The effects of Turkey reducing its natural gas volumes forecast

Aug 06, 2002 02:00 AM

Due to the crisis that was transformed from a political into an economic one, Turkey reduced the forecasted plans on the natural gas volumes needed in the country. The Turkish "Botas" state company cut down its estimates of the country needs in this fuel for the coming year by almost 14 %, and it is expected that the supplies will decrease by another 20 % in 2004. According to many analysts, this situation must cause the anxiety of Azerbaijan first of all.
It should be noted that initially the gas supplies from Azerbaijan Shah Deniz field were targeted at the Western neighbour. The gas exports from this field were expected to start in late 2004. The supplies were initially to make 2 bn of cmpy, with subsequent increase of the exported fuel to 6.6 bn in 2007-2018.

The problem was first publicized by the Managing Director of BP and the Executive Director of the Global Business Division of production Dick Oliver during his recent visit to Baku. At that time, answering the questions on the delays in the start of the work on Shah Deniz project that were planned in the 2nd quarter of this year, he unexpectedly stated that BP must be sure in the marketing of the gas produced.
"Yes, we do have the agreement with Turkey on the purchase of Azerbaijani gas, but it also is engaged in negotiations with Iran and Russia. And we need guarantees that Turkey will be able to pay for the Azerbaijan gas as well as for the Iranian and Russian", he noted.

The concern of the British company is understandable: the Shah Deniz project is quite an expensive undertaking and is currently estimated to cost $ 2.53 bn. BP owns 25.5 % of the project shares, the same proportion belongs to the Norwegian Statoil, the National Oil Company of Azerbaijan, the Russian LUKoil, French TotalFinaElf, Iranian OIEC own 10 % each, and 9 % of the shares belong to the Turkish partner.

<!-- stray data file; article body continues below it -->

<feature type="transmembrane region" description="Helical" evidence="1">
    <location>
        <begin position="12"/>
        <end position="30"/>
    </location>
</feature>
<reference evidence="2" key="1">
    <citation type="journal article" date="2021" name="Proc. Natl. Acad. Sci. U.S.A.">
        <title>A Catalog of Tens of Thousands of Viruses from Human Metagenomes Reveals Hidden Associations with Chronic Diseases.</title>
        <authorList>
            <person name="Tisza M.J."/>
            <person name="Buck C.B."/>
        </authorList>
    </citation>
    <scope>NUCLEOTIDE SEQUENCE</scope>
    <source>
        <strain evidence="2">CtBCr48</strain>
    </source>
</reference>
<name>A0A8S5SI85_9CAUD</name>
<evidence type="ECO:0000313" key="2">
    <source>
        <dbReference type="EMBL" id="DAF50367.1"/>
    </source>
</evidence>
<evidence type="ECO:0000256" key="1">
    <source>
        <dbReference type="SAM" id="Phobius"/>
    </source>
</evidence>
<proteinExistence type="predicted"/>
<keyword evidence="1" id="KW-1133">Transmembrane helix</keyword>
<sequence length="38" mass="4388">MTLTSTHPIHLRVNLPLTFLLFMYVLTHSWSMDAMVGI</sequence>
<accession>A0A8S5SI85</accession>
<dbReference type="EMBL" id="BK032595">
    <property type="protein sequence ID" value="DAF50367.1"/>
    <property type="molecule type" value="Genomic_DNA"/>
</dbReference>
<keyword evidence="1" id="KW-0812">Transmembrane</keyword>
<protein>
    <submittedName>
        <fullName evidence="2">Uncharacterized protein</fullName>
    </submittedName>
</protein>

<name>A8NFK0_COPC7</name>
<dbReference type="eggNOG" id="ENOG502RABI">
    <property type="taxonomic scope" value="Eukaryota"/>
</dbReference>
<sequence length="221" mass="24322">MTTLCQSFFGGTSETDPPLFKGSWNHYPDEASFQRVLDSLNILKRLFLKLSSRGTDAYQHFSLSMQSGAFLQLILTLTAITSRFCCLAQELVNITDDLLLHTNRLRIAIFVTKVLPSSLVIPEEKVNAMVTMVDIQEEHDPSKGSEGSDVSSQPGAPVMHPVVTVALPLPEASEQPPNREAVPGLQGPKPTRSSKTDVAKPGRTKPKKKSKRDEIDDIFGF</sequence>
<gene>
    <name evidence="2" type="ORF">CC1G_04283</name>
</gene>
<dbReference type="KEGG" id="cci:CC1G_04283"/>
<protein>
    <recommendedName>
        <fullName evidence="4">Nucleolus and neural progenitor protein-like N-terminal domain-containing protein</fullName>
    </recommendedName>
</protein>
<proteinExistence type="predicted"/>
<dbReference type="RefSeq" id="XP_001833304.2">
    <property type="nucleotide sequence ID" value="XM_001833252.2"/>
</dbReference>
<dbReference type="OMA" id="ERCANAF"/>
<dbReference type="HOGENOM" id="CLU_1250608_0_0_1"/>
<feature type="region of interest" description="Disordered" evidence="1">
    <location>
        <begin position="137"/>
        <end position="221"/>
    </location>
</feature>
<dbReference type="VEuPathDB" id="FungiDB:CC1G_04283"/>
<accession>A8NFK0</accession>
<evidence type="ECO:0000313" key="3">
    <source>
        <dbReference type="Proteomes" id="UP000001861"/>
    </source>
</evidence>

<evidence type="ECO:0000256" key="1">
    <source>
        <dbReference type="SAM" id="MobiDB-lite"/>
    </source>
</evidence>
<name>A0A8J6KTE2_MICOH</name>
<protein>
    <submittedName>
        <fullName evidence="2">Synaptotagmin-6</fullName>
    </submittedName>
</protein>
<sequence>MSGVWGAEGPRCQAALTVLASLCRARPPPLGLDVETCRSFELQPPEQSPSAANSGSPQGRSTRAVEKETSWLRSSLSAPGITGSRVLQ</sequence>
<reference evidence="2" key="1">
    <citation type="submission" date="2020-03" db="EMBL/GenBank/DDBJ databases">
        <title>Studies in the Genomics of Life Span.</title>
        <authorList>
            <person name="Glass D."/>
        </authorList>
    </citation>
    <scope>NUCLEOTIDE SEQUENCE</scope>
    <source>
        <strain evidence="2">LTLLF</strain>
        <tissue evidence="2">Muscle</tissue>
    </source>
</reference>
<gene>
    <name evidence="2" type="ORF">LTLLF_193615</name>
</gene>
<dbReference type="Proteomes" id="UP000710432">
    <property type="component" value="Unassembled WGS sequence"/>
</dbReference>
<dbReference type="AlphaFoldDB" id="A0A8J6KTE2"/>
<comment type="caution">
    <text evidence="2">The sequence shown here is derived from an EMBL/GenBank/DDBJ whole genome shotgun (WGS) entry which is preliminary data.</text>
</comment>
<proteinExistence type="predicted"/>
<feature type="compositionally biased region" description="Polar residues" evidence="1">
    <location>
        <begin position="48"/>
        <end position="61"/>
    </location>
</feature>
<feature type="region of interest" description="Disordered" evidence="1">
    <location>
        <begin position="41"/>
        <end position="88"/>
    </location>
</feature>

It should also be noted here that initially Turkey itself intended to become the main buyer of the Azerbaijani gas and signed a sale and purchase agreement in 2001. Then a similar agreement with Russia appears, the Turks also buy Iranian gas. Thus, it is quite possible that by 2005 the intended supplies Azerbaijani gas to Turkey may be unwanted. The Shah Deniz partners are also greatly concerned over the solvency of the Turkish state (the exchange rate of the national Turkish currency and the USD has decreased by 22 % since April this month).

The Turkish officials themselves so far deny the existence of any problems. Thus, the Turkish Energy Minister Zeki Cakan maintains that Turkey remains true to all commitments assumed on Baku-Tbilisi-Ceyhan and Baku-Tbilisi-Erzurum projects. While Botas decreases its estimates of Turkish gas consumption, its chairman Gokhan Bildaci announced that by 2005 the existing agreements on gas supplies will not be sufficient and new opportunities must be considered.
According to him, along with the population growth and industry development the energy needs of Turkey augment. Azerbaijani officials also acknowledge the existence of certain problems, although they continue to maintain that the gas production project will remain operational. Thus the Chairman of the Azerbaijani Oil Company Ilham Aliyev announced that Azerbaijan could supply gas not only to Turkey but also to other European countries.

The deputy head of the Foreign Investment Department of the Oil Company Vitaly Begliarbekov noted on his behalf that Azerbaijani has started to develop the possibilities of supplying gas to the markets of Greece, the Balkan countries and the countries of Western Europe. The Economy Assistant of the President of the country Ali Asadov introduced an original idea of producing electricity from the Azerbaijani gas and supplying it to the neighbouring countries, which will yield greater profits to the country.
As the President of the Oil Company, Natik Aliyev, reminded -- also, according to the contract signed -- Turkey has a right, by purchasing the Azerbaijani gas to market in the world. This can generate substantial profits for Ankara as it buys the "blue fuel" from other countries by market prices, and Azerbaijan defines the tariffs proceeding from "friendly and fraternal" relations.

Source: Azerbaijani newspaper "Echo"
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